**Density**

**Density Animation**: Use this animation to introduce the concept of density and help your students visualize density on the particulate level. There are opportunities to make qualitative and quantitative comparisons between substances.**Density****:**You can then use this lab to allow your students to determine the density of several liquids and solids. They then identify an unknown metal by determining its density and calculate the percent error within the class for a specific sample.By the end of this activity, students should be able to calculate the density of a liquid by measuring volume and mass, calculate the density of a solid using the displacement method for finding volume identify an unknown substance by determining its density, calculate percent error, and explain if their results are accurate or precise.**Graphing Density****:**Finish up the topic of density with this lab, which requires students to collect data and use graphing to determine the density values of unknown metal samples. This activity will help your students learn to construct a line graph using Excel and analyze a linear equation to help determine density.**Investigating the Density of an Irregular Solid Object Lab****:**If you think your students need another activity to solidify their understanding, try out this lab. Students use common laboratory equipment to devise a method to measure the density of several irregular objects. They will then create a formal laboratory report using both their own data and data from the entire class. Read an article about this activity in the September 2016 issue of*Chemistry Solutions*.- Use the lab, Colors of the Rainbow to assess your students’ understanding of the concept of density. In this lab, students calculate the density of several unknown liquids and then use their findings to build a density column. There are eight unknown solutions that are grouped nine different ways so that each of the lab groups will have a unique combination of liquids to build their density column.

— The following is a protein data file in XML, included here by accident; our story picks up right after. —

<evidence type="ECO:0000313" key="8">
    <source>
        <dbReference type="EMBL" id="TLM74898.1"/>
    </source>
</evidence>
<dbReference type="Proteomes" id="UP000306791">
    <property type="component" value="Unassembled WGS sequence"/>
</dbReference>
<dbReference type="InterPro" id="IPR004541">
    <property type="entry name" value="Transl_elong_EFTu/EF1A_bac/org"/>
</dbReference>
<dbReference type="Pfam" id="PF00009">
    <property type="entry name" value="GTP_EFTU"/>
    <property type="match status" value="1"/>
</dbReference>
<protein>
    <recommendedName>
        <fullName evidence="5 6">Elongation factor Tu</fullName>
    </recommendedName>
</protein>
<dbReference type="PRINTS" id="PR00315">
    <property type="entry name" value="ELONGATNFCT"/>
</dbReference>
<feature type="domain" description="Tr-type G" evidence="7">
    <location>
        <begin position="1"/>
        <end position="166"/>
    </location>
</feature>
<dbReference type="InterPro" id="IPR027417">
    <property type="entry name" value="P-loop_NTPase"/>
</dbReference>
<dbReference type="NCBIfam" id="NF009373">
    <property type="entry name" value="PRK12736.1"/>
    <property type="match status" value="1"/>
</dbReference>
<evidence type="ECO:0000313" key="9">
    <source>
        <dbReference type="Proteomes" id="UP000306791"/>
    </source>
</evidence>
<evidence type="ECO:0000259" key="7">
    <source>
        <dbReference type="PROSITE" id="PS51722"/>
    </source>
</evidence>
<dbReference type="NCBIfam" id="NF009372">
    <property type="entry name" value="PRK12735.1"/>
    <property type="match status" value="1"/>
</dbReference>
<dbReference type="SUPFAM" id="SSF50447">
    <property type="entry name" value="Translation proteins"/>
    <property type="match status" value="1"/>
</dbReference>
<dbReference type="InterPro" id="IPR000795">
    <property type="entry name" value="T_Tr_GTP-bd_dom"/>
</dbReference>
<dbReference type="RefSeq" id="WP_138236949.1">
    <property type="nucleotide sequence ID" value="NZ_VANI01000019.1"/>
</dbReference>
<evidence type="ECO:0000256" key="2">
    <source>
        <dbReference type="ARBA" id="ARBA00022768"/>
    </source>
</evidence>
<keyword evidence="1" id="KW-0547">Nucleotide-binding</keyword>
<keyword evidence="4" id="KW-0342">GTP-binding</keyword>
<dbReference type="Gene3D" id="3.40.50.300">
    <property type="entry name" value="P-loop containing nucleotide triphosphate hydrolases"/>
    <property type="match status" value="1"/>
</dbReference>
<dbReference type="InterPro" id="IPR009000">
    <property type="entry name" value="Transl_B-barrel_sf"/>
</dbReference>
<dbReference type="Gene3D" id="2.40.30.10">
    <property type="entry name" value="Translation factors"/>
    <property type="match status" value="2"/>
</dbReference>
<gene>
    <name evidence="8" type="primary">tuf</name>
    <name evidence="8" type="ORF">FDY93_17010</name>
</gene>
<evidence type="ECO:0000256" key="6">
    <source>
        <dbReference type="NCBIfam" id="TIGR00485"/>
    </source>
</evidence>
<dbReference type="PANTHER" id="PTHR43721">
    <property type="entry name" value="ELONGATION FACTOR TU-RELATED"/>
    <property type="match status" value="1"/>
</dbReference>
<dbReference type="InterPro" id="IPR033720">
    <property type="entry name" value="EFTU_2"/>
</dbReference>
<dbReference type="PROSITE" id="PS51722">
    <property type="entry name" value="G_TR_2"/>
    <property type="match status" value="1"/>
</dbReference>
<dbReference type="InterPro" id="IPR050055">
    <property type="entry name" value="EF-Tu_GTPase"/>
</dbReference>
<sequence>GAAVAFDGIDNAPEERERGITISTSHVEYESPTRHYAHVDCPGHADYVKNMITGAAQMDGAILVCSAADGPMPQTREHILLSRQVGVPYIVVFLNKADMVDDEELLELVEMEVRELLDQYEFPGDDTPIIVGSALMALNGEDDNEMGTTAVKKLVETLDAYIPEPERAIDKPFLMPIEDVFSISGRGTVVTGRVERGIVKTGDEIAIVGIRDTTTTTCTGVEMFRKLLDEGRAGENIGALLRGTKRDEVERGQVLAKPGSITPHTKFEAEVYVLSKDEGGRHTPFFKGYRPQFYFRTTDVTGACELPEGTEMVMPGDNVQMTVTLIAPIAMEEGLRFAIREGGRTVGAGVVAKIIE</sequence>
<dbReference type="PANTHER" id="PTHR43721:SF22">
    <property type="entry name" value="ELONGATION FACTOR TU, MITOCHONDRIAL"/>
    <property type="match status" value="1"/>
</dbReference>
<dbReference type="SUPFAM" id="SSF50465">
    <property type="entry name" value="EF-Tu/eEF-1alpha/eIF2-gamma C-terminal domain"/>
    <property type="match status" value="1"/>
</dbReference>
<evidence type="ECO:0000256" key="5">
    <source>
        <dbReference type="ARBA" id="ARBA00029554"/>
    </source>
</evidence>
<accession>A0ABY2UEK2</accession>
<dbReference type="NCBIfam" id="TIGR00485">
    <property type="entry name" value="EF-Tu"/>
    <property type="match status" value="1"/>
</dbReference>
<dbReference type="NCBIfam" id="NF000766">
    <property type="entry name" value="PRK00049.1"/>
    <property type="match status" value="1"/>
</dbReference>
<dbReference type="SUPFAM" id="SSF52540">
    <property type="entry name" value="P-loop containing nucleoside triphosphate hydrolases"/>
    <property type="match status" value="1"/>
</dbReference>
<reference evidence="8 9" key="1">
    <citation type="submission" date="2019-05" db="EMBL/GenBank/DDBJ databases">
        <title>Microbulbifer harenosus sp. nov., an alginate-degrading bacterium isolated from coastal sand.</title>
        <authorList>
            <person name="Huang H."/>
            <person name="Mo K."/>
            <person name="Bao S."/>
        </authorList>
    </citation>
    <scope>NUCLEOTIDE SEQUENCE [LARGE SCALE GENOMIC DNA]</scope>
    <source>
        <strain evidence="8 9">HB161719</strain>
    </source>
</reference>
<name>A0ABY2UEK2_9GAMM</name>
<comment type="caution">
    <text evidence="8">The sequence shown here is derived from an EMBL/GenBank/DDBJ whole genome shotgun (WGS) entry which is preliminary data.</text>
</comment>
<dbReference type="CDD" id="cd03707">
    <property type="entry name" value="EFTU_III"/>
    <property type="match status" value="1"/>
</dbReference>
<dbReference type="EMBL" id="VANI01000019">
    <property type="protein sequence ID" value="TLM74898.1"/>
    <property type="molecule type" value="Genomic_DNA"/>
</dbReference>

**Scientific Notation**

**"Bringing Real-Life Context to Chemical Math****":**Before moving on to the topic of scientific notation, read this article in the March 2016 issue of*Chemistry Solutions*.**Scientific Notation:**Then use this activity to introduce the topic to your students.Students have a button, which they move like a decimal point, to be actively involved in putting numbers into and taking numbers out of scientific notation format.**Using Scientific Notation in Chemistry****:**Follow up with this lesson, which has students solve a variety of real-world problems using scientific notation. Students listen to a convoluted radio conversation about coffee which will relate to a math-based problem that this lesson is developed around. Students begin to recognize the benefits of using scientific notation in their calculations.This lesson includes a formative quiz, summative quiz, slides, and a radio conversation on YouTube

**Significant Figures**